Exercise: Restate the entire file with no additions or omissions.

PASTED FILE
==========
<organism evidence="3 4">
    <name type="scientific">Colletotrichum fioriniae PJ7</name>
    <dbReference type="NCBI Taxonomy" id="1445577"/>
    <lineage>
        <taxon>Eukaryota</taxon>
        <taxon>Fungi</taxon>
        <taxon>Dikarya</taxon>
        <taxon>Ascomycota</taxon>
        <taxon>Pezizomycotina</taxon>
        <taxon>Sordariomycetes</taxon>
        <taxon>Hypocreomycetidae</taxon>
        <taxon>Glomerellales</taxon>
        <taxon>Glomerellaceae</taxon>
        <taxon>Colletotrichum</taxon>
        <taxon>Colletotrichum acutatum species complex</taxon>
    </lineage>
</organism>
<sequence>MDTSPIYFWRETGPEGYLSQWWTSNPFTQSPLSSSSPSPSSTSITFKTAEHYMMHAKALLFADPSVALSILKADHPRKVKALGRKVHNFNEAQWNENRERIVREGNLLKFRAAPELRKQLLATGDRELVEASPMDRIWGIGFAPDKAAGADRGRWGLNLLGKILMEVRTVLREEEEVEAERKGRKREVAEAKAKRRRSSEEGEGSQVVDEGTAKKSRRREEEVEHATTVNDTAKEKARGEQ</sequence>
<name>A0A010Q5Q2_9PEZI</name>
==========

<organism evidence="3 4">
    <name type="scientific">Colletotrichum fioriniae PJ7</name>
    <dbReference type="NCBI Taxonomy" id="1445577"/>
    <lineage>
        <taxon>Eukaryota</taxon>
        <taxon>Fungi</taxon>
        <taxon>Dikarya</taxon>
        <taxon>Ascomycota</taxon>
        <taxon>Pezizomycotina</taxon>
        <taxon>Sordariomycetes</taxon>
        <taxon>Hypocreomycetidae</taxon>
        <taxon>Glomerellales</taxon>
        <taxon>Glomerellaceae</taxon>
        <taxon>Colletotrichum</taxon>
        <taxon>Colletotrichum acutatum species complex</taxon>
    </lineage>
</organism>
<sequence>MDTSPIYFWRETGPEGYLSQWWTSNPFTQSPLSSSSPSPSSTSITFKTAEHYMMHAKALLFADPSVALSILKADHPRKVKALGRKVHNFNEAQWNENRERIVREGNLLKFRAAPELRKQLLATGDRELVEASPMDRIWGIGFAPDKAAGADRGRWGLNLLGKILMEVRTVLREEEEVEAERKGRKREVAEAKAKRRRSSEEGEGSQVVDEGTAKKSRRREEEVEHATTVNDTAKEKARGEQ</sequence>
<name>A0A010Q5Q2_9PEZI</name>